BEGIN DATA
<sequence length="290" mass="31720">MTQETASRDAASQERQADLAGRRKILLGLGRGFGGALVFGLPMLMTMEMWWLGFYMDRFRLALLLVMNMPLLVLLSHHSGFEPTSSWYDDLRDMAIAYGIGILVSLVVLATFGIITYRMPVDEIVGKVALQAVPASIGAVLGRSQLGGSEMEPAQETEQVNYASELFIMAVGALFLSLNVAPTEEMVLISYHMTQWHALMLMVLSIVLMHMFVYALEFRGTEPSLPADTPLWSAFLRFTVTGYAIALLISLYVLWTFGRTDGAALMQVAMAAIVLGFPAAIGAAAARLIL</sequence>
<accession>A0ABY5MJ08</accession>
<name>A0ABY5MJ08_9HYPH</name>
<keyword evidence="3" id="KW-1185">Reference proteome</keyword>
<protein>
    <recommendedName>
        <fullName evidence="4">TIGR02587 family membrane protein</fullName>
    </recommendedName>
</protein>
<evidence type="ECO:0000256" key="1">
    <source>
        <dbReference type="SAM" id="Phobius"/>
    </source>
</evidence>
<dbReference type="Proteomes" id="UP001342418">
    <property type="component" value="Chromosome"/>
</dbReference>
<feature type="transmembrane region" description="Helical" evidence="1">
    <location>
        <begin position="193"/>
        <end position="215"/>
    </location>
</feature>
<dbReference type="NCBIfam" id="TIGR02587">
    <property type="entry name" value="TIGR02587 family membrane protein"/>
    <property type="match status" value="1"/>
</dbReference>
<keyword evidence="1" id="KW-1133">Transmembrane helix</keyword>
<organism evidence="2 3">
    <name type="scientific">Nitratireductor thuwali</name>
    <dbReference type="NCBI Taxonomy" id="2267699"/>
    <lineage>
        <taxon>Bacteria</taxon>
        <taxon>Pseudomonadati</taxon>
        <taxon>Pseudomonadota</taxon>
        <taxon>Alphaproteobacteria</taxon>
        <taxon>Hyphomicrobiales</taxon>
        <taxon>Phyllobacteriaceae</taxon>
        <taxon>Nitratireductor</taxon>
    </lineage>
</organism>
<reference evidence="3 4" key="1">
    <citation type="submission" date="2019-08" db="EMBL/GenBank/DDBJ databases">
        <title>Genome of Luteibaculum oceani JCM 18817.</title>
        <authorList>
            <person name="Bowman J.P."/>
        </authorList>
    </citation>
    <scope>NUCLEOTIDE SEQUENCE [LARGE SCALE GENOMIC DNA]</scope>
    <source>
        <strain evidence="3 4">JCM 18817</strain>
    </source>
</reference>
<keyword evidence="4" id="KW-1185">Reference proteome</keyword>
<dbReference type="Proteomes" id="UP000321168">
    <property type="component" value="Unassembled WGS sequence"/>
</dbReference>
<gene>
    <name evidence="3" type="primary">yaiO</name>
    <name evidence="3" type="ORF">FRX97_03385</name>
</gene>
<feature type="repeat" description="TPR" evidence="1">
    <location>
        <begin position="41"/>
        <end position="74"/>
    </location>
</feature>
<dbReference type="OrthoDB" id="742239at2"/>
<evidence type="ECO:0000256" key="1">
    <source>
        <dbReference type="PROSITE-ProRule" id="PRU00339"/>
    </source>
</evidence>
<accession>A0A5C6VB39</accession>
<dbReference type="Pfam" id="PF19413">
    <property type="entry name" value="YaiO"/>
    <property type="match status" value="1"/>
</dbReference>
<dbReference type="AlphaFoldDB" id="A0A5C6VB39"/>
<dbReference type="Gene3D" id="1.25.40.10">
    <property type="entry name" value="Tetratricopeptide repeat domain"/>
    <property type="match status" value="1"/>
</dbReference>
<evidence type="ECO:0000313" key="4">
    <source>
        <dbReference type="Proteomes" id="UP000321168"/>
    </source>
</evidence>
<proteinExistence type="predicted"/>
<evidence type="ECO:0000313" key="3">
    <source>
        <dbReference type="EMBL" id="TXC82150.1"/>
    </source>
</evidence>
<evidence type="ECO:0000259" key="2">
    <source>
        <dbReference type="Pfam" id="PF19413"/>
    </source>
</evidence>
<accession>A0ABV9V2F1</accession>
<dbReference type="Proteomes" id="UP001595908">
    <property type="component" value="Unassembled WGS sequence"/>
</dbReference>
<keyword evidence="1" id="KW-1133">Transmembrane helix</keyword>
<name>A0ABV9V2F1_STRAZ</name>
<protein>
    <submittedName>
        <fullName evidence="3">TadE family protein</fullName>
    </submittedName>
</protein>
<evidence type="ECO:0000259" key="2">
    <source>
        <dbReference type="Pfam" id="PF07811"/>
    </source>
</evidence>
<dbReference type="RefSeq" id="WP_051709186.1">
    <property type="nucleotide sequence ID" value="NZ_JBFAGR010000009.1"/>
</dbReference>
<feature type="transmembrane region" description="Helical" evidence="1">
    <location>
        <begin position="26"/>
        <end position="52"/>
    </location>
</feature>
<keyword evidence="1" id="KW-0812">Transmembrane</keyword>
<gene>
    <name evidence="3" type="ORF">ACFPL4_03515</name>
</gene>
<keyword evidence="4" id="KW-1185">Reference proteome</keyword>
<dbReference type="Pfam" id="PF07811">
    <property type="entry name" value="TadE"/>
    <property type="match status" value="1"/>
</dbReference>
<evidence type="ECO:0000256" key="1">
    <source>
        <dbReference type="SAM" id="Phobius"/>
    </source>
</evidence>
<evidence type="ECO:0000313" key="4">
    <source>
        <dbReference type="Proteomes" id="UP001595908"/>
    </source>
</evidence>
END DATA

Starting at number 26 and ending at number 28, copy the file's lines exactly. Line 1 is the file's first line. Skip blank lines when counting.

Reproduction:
    <property type="match status" value="1"/>
</dbReference>
<keyword evidence="1" id="KW-1133">Transmembrane helix</keyword>